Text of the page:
Aggressive behaviors towards self and others are interrelated. Previous work found an association between violence risk and suicidal threats, but not with suicidal attempts (4, 8). Witt et al. point out that impulsivity could be the mediator between suicidality and violence and thereby explain why suicidal behaviors are more strongly associated with violence than suicidal ideations (8). The current results also indicate a strong relation between impulsivity, suicidality and aggressive behavior. There are, however, differences between the outcome measures and there is a lack of association of CANSAS safety-to-self with hostility and maltreatment when corrected for CANSAS safety-to-others.
This study has several limitations. The GROUP study was not specifically designed to measure violence incidents. Although we used three different outcome measures as indicators for aggression, the maltreatment item relies on self-report with long time intervals. Patients may have forgotten incidents that occurred between the visits. Moreover, maltreatment was assessed with one question only. We did not have access to incident reports or data pertaining to the criminal justice system. Drop-out during follow-up could be selective. Patients with aggressive behavior could be less likely to participate with interviews or are, for example, incarcerated or admitted to a closed ward. Second, the results of our PAF analysis should be interpreted with some caution. The PAF assumes causality, which is for the current outcome measures not as clear as with, for example, the PAF of smoking in relation to lung cancer. Third, PANSS scores of 2 indicate “questionable pathology; may be at the upper extreme of normal limits”(15) while we label a score of 2 as “hostile”. We therefore used “high hostility” with PANSS scores >2 as the primary outcome measure, next to the, rather sensitive, measure of hostility. The strength of the current study is its prospective, long-term nature and the large sample size, which allowed for a survival analysis.
Several implications for clinical practice can be mentioned. Importantly, the incidence of indicators of aggressive behavior was very low. In addition, a number of known risk factors for mostly prevalent aggressive behavior were confirmed for incidence measures, which could help in detecting patients at risk. The strong association between CANSAS safety-to-others and safety-to-self stands out, as do associations with treatable psychopathology. At least part of the CANSAS safety-to-others was attributable to previous hostile and impulsive behavior. Under the assumption of causality, if these behaviors been successfully treated three years earlier, the CANSAS safety-to-others may have never occurred. This indicates the importance for clinicians to anticipate on these behaviors in order to prevent future problems in the domain of safety for others, although the preventive potential is not very high.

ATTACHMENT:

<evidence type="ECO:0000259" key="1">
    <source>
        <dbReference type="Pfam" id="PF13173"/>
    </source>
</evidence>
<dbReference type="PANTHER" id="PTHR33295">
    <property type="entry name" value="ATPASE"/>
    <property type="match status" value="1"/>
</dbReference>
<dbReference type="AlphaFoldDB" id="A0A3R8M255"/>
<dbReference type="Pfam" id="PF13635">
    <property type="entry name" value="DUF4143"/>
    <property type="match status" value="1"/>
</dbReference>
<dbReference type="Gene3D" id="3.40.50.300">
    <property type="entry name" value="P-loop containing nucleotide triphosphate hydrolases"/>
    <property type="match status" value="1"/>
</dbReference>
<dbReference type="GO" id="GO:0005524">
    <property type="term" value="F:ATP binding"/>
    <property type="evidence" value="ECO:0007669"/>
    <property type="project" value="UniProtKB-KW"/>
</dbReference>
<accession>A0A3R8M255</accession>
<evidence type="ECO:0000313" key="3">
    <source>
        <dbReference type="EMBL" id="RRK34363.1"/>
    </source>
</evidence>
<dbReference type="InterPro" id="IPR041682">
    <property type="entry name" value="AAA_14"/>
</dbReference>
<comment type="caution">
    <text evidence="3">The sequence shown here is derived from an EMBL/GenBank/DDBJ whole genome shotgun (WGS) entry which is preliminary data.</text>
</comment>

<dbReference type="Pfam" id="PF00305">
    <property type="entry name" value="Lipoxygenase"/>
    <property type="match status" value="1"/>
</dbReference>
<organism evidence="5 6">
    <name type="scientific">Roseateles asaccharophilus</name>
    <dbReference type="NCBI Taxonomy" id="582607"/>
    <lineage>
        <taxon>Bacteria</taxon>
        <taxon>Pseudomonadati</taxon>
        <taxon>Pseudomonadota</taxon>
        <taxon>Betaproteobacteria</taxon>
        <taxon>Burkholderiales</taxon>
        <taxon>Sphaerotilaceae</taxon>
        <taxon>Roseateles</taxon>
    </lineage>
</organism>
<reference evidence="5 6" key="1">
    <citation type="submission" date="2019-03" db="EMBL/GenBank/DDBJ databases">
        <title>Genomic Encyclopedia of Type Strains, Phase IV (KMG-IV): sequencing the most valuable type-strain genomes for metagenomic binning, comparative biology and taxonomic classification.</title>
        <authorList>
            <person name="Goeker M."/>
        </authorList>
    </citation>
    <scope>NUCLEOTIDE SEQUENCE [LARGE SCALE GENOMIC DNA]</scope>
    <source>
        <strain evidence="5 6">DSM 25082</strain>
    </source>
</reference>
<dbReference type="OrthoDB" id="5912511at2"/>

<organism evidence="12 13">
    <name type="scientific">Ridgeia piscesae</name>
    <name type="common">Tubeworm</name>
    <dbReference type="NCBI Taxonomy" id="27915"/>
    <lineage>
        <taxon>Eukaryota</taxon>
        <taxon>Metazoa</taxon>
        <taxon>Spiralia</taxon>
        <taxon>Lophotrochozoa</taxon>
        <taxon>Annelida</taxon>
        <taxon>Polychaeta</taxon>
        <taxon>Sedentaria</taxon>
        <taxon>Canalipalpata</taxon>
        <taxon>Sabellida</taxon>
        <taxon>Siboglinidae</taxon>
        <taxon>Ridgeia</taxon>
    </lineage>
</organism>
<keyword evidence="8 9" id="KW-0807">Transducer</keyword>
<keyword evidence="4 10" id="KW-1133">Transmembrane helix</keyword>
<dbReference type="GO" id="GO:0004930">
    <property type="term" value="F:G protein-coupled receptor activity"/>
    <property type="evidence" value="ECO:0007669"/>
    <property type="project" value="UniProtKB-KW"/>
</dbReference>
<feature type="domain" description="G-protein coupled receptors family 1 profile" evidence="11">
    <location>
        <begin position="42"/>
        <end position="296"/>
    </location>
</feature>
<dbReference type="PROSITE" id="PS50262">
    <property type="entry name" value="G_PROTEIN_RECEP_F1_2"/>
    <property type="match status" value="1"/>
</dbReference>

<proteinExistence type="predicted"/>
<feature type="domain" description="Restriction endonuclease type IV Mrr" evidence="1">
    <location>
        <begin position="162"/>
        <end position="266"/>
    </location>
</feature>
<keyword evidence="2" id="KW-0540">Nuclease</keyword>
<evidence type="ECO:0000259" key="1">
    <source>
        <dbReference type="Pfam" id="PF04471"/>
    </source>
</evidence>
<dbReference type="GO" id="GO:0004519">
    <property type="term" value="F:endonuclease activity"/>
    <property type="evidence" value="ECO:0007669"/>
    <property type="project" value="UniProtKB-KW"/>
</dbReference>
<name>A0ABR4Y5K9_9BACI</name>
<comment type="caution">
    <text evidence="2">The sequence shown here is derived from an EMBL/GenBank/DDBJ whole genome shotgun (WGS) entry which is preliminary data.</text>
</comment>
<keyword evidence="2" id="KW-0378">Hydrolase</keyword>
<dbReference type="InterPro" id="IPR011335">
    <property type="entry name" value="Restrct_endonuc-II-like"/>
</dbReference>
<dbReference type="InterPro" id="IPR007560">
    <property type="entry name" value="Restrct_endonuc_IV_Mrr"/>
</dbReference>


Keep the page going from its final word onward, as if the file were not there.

While the current study contributes to knowledge about aggressive behavior, it remains unclear why some of the outcome measures have significant associations with known risk factors while others have not. Future research should focus on the mechanisms leading to violence and aggression, including the relation with impulsivity and suicidal behavior. Ideally, there should be a combination of self-report, family and clinical observations and legal data.
In conclusion, this paper is, to our knowledge, the first survival analysis of hostile behaviors, self-reported incidents of aggression and associated care needs. Many of the known risk factors for prevalence also apply to incidence and for care needs associated with safety for other people. There were, however, differences between the outcome measures. Violence and aggression in patients with psychosis appears to be a complex concept with different origins, as this and other studies have shown. We found childhood adversity but not premorbid problems to be associated with aggressive behavior. Clinical symptoms can index aggressive behavior and associated care needs years later, providing opportunities for preventive strategies and a possible decrease of incidents of aggression.
Data Availability Statement
The datasets for this article are not publicly available because: There are legal and ethical restrictions for sharing the dataset during this study. During ethical approval, it was thought that the data might contain potentially identifying or sensitive patient information. Therefore, the authors do not have consent from participants to share the datasets. The ethics committee imposing these restrictions is the Utrecht UMC Ethics Committee, bound by the European Union AVG law. In this situation, the authors are legally bound to restrict the availability of data, although Utrecht UMC can make them available upon request and subject to a data sharing agreement. Requests for this data of the GROUP study can be sent to the first author.
The GROUP study was reviewed and approved by Ethical review board University Medical Center Utrecht. The patients/participants provided their written informed consent to participate in this study.
GROUP investigators coordinated the recruitment and data collection. MF and JvO designed the study, carried out the analysis and wrote sections of the manuscript. All authors reviewed and revised the manuscript and approved the final version.